W3C home > Mailing lists > Public > www-rdf-logic@w3.org > June 2001

Re: Why? Re: rdf as a base for other languages

From: pat hayes <phayes@ai.uwf.edu>
Date: Fri, 1 Jun 2001 17:20:21 -0500
Message-Id: <v04210115b73dc1a74deb@[]>
To: las@olin.edu
Cc: www-rdf-logic@w3.org
>Jonathan Borden wrote:
> > Sandro Hawke wrote:
> > >
> > > For example, here are 7 facts:
> > >   1.  I can imagine a condition, X.
> > >   2.  X can be expressed accurately as English sentence Y.
> > >   3.  Y has four words.
> > >   4.  The first word of Y is "the".
> > >   5.  The second word of Y is "sun".
> > >   6.  The third word of Y is "is".
> > >   7.  The fourth word of Y is "shining".
> > ...
> > > Do you have any problem with this approach, beyond style?
> >
> > My problem with this approach is this:
> >
> > In order to decide the truth of any statement "X" I cannot simply test
> > whether it is or is not a direct member of the set of Statements. If it is
> > not a member, "X" might still be true, because it is inferred 
>from the other
> > statements as you describe.
>This is essentially always true, unless you forbid inference and close the set
>of sentences you're considering.  What's important is what we (minimally)
>require that you be able to tell/infer and what we (maximally) permit you to
>infer and what we do about any discrepancy that (almost inevitably) remains
>between the two.

I don't see there being anything here to do with permissions or 
requirements. How can one website emit such constraints on another 
web agent's actions? There arent any guards here.

> > So why say that statements are true just because they are members of this
> > set? ...
> > To me, stating that each statement in Statements is a fact does not gain me
> > anything (in ease of inferencing) and costs me alot (of cumbersomeness and
> > confusion).
>Well, not "are true" and not "is a fact", but "is asserted by the 
>document", at
>least, which may be the same as far as your concern goes.

No, no. That is what "assert" MEANS.

Look, if I assert (note: *assert*) the following sentence: "The sun 
is shining.", then while of course you are free to believe or 
disbelieve me, or indeed to draw all sorts of conclusions about me, 
it remains the case that what I said was that the sun was shining. 
That is not a sentence, but a claim about the way the world is: it is 
such as to make the sentence (that I asserted) true. You may observe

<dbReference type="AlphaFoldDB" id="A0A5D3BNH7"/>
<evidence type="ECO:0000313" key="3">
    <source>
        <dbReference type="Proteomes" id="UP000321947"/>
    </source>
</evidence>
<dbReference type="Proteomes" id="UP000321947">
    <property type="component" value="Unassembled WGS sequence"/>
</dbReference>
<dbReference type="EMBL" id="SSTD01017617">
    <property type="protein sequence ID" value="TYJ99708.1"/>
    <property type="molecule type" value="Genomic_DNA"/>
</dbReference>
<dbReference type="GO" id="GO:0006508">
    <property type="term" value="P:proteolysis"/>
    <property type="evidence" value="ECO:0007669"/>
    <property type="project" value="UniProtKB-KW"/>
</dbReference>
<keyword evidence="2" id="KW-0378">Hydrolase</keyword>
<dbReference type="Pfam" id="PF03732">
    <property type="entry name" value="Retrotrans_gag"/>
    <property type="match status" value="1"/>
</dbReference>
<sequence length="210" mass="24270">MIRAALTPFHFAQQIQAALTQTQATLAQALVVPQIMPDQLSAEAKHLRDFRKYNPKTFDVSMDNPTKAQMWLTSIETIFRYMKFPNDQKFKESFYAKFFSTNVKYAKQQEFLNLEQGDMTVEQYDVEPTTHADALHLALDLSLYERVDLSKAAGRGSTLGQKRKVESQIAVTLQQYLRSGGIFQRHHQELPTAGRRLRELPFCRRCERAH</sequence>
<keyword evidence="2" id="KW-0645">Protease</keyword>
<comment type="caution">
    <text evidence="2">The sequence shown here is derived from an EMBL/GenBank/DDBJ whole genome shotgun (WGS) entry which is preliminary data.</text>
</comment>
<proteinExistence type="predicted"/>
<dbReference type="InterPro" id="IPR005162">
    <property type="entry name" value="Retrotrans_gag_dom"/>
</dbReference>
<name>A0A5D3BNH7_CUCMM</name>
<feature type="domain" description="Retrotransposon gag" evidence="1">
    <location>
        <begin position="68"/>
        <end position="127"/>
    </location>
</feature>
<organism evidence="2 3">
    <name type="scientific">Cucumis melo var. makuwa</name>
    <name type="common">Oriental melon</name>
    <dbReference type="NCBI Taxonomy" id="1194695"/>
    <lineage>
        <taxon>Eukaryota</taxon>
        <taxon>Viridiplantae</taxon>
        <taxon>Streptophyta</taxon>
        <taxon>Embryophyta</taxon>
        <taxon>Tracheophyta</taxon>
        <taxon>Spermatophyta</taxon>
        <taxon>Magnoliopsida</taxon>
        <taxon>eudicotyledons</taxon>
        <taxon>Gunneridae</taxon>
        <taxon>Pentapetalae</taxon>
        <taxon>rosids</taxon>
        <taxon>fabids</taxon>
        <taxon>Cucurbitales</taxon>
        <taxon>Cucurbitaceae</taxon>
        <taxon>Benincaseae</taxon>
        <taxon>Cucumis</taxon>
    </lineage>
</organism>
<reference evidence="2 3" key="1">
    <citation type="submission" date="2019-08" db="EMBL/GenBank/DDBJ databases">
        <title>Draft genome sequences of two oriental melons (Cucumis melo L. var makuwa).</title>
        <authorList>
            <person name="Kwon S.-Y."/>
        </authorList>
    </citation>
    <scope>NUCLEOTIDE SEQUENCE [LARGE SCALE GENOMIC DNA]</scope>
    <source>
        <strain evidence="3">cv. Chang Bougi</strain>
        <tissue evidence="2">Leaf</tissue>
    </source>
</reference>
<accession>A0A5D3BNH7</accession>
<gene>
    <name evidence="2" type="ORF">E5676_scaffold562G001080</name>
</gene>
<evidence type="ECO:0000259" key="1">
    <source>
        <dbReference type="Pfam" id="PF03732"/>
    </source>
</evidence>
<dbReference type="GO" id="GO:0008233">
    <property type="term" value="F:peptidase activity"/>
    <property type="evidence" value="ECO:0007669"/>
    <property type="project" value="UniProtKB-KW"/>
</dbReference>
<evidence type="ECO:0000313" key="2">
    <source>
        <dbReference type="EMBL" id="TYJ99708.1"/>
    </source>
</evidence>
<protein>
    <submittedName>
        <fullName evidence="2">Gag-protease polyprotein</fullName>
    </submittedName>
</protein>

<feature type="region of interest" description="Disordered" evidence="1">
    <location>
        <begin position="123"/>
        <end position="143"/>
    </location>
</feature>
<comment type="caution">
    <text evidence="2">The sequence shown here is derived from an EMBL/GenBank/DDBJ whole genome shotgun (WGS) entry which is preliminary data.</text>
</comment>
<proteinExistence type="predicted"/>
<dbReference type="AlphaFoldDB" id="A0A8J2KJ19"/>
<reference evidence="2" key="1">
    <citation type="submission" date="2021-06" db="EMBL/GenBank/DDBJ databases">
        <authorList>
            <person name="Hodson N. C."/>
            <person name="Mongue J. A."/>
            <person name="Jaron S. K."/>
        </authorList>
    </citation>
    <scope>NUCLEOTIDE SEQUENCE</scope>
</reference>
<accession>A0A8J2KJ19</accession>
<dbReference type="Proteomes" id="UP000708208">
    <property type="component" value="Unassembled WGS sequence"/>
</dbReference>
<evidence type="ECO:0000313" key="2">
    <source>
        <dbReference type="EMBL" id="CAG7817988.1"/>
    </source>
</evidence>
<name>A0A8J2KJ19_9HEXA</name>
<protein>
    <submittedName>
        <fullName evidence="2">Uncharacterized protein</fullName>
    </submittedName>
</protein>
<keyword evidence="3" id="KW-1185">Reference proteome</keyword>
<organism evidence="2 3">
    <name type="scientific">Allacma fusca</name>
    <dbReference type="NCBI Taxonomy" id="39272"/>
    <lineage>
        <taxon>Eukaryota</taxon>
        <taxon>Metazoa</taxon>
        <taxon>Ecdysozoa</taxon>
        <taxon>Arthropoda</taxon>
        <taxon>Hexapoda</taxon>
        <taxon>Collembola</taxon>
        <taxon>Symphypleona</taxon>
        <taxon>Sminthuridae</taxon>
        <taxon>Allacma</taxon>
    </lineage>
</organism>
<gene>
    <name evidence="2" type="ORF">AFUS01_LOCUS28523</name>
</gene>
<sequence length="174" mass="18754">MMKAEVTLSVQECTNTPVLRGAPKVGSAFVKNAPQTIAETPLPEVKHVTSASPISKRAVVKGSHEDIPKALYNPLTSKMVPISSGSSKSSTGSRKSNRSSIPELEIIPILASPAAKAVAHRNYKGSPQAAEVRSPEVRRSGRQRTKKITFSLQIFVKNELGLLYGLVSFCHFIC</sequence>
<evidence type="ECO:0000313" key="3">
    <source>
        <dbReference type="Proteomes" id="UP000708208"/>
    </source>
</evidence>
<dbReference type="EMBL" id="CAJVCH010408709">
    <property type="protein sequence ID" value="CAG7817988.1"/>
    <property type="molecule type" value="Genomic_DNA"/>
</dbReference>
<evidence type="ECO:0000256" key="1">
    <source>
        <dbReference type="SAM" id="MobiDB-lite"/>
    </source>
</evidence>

me and correctly say "Pat asserted: "The sun was shining" " , much in 
the way that you might observe a frog and correctly say: "The frog 
said: "Graaak" ", but that observation does not constitute an 
exchange of content, and what you have asserted is not what I said. 
If we are having a conversation under normal rules of mutual 
cooperative communication, then a basic act of communication has 
taken place not when you make an observation about my utterance, but 
when you interpret the *content* of that utterance and accept it, ie 
when my asserting "the sun is shining" leads you to believe that the 
sun is indeed shining. I presume that the basic idea of RDF (and DAML 
and OIL, etc.) is that they are primarily intended to be used to 
convey content in roughly this way, though of course greatly 
simplified since it occurs between mechanical rather than human 
agents. The wide world being what it is, no doubt issues of trust and 
cynicism may well arise, but these surely are intended to be 
concerned with the *content* of what the RDF (etc.) is encoding, not 
about its *form*. If the primary goal of all this effort is just to 
enable one agent to send some symbolic shapes to another to enable 
the recipient to assert something of the form "A sent me the 
following string:"kdjglafldgfla" " , then there seems to be little 
point in the entire enterprise.

> Certainly the
>benefit (which is nonetheless present for some and in some applications) comes
>at a cost (for those who buy into inference as a given).
>I am under the impression that assertion by the document of statements
>contained within the document is a fundamental tenet of RDF and there's no
>changing it without dropping RDF. Assertion is *not* the same as truth of all
>statements or documents,

It is the claim that they are true, however. The two are closely linked.

> but it is certainly something one could question if
>one were considering RDF or not RDF.  And I might take your approach in this
>respect if I were building a language from scratch.


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Received on Friday, 1 June 2001 18:20:28 UTC

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